Choose how aggregate geometries are to be handled.
Deaggregate: Decompose aggregates into their individual components. With this setting, the transformer might output more features than were given as inputs.
Reject: Do not process aggregates and output them via the <Rejected> port.
|Connect Z Mode||
If applicable, select a method for handling z values.
Connect Z Mode
When viewed in 2D (ignoring Z), a path (which may define the border of a polygon) may appear to be closed as shown in the left figure below. This same path, when viewed in 3D, may appear to be open as shown in the right figure below.
To specify how (and if) paths should be closed in 3D, select one of the listed modes.
|Measures/Z Conflict Value||
This parameter specifies how to deal with geometries that have a measure, but are missing at least one value, or that have z values, but are missing at least one value.
None (Drop Values): Remove incomplete measures or z values.
Compute: Look at the values on either side of the missing value, and compute an estimate.
Custom Value: The missing values are filled in with the specified custom default value.
|Treat Measures as||When using the Compute mode to compute missing measure values, measures can be considered Continuous, and linearly interpolated from their neighbors, or they can be Discrete, and taken exactly from the nearest neighbor.|
|Fill All Gaps||
Yes: All gaps in the coverage will be filled.
No: Only gaps within the tolerance will be filled.
Specifies how to resolve gaps and overlaps that fall outside the tolerance.
Given the following input:
The Priority Attribute should be a non-negative integer value, with 0 meaning highest priority. It is enabled when the Repair Method parameter is Priority (Edge Preserving) or Priority (Area Enlarging).
Editing Transformer Parameters
Using a set of menu options, transformer parameters can be assigned by referencing other elements in the workspace. More advanced functions, such as an advanced editor and an arithmetic editor, are also available in some transformers. To access a menu of these options, click beside the applicable parameter. For more information, see Transformer Parameter Menu Options.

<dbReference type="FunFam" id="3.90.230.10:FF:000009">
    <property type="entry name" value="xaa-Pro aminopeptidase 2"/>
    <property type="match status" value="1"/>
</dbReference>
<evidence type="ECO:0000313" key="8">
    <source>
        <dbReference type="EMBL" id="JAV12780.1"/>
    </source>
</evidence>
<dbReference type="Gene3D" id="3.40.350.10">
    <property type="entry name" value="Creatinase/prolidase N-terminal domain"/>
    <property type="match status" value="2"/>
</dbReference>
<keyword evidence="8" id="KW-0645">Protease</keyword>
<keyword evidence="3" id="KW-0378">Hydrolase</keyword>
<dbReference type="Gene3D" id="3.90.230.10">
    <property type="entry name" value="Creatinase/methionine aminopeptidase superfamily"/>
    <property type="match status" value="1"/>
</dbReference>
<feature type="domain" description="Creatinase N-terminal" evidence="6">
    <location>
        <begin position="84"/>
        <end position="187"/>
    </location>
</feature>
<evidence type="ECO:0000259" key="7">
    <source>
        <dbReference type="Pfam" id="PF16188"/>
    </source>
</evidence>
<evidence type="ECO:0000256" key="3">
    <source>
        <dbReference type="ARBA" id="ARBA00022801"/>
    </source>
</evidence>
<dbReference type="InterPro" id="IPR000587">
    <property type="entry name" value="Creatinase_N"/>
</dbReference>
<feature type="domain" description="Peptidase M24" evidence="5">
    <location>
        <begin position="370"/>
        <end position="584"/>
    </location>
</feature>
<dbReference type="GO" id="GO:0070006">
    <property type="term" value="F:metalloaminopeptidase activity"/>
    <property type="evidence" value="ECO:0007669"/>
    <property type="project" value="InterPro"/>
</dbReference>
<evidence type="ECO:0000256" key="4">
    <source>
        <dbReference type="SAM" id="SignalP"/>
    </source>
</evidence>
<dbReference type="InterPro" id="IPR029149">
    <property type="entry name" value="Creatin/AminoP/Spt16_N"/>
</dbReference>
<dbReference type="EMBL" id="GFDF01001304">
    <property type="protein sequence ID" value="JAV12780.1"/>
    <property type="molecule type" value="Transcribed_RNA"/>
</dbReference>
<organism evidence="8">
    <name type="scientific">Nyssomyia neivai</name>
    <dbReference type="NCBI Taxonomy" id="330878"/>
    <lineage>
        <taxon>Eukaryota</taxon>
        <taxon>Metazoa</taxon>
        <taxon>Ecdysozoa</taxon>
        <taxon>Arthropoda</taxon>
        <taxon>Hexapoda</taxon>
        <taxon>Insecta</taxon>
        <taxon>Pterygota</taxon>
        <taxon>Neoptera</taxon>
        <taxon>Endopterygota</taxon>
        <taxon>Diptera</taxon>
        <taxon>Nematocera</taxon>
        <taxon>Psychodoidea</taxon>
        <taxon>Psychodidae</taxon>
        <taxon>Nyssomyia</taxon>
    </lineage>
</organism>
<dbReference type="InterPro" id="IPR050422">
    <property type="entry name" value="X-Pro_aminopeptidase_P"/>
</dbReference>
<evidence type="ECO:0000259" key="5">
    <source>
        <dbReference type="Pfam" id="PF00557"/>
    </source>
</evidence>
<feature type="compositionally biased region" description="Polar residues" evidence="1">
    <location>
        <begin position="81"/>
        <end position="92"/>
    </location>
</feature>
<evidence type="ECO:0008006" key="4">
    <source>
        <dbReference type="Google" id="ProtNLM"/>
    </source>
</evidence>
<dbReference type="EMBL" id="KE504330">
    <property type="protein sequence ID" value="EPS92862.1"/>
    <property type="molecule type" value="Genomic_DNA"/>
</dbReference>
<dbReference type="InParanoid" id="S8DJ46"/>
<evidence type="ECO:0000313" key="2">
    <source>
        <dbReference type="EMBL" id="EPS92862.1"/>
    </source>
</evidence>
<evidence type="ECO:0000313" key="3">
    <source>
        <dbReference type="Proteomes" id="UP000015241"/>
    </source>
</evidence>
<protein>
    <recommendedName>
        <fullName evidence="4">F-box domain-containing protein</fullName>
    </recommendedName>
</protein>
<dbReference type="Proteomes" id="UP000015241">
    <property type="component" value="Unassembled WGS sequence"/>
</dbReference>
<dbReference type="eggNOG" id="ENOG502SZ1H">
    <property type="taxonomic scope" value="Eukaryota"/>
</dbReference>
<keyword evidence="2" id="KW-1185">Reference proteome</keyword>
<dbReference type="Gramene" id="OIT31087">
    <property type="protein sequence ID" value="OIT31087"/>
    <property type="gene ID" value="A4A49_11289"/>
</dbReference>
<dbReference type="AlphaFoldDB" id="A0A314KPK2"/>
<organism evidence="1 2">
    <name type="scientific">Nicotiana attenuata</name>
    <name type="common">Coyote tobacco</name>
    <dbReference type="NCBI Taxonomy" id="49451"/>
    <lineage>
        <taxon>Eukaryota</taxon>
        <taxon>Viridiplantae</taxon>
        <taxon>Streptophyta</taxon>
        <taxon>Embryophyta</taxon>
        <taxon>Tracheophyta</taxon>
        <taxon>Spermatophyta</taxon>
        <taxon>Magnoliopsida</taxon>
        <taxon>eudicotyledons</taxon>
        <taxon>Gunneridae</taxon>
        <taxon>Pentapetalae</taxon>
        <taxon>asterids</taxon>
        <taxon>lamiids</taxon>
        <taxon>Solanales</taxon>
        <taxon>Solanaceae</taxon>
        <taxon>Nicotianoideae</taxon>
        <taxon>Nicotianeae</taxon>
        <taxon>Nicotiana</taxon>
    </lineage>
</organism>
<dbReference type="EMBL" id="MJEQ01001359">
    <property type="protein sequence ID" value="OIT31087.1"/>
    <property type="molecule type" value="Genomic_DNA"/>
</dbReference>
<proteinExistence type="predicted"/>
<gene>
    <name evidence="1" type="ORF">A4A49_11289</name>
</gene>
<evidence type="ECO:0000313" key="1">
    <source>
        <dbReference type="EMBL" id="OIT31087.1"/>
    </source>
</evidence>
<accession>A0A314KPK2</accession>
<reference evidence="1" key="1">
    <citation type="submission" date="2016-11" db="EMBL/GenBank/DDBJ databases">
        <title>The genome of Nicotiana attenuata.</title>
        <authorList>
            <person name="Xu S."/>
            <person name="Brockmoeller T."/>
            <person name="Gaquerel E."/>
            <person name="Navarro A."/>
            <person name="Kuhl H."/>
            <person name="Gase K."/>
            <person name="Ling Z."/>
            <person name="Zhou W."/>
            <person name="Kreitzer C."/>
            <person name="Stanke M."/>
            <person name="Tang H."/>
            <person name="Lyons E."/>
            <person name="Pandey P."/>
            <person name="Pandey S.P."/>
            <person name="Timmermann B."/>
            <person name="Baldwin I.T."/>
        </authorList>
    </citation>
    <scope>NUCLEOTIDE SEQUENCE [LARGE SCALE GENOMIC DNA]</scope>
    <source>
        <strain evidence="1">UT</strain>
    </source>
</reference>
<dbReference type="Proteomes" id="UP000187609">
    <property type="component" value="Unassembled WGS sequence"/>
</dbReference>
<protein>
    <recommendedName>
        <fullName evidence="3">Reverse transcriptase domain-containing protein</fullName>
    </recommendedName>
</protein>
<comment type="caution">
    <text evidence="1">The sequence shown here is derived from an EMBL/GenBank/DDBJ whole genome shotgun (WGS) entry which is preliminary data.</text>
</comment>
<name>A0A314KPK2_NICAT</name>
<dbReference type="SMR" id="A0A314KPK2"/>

There are several ways to define a value for use in a Transformer. The simplest is to simply type in a value or string, which can include functions of various types such as attribute references, math and string functions, and workspace parameters. There are a number of tools and shortcuts that can assist in constructing values, generally available from the drop-down context menu adjacent to the value field.
Using the Text Editor
The Text Editor provides a convenient way to construct text strings (including regular expressions) from various data sources, such as attributes, parameters, and constants, where the result is used directly inside a parameter.
Using the Arithmetic Editor
The Arithmetic Editor provides a convenient way to construct math expressions from various data sources, such as attributes, parameters, and feature functions, where the result is used directly inside a parameter.
Set values depending on one or more test conditions that either pass or fail.
Expressions and strings can include a number of functions, characters, parameters, and more.
When setting values - whether entered directly in a parameter or constructed using one of the editors - strings and expressions containing String, Math, Date/Time or FME Feature Functions will have those functions evaluated. Therefore, the names of these functions (in the form @<function_name>) should not be used as literal string values.
|These functions manipulate and format strings.|
|A set of control characters is available in the Text Editor.|
|Math functions are available in both editors.|
|Date/Time Functions||Date and time functions are available in the Text Editor.|
|These operators are available in the Arithmetic Editor.|
|These return primarily feature-specific values.|
|FME and workspace-specific parameters may be used.|
|Creating and Modifying User Parameters||Create your own editable parameters.|
Dialog Options - Tables
Transformers with table-style parameters have additional tools for populating and manipulating values.
Enabled once you have clicked on a row item. Choices include:
Cut, Copy, and Paste
Enabled once you have clicked on a row item. Choices include:
Cut, copy, and paste may be used within a transformer, or between transformers.
|Start typing a string, and the matrix will only display rows matching those characters. Searches all columns. This only affects the display of attributes within the transformer - it does not alter which attributes are output.|
|Import populates the table with a set of new attributes read from a dataset. Specific application varies between transformers.|
Generally resets the table to its initial state, and may provide additional options to remove invalid entries. Behavior varies between transformers.
Note: Not all tools are available in all transformers.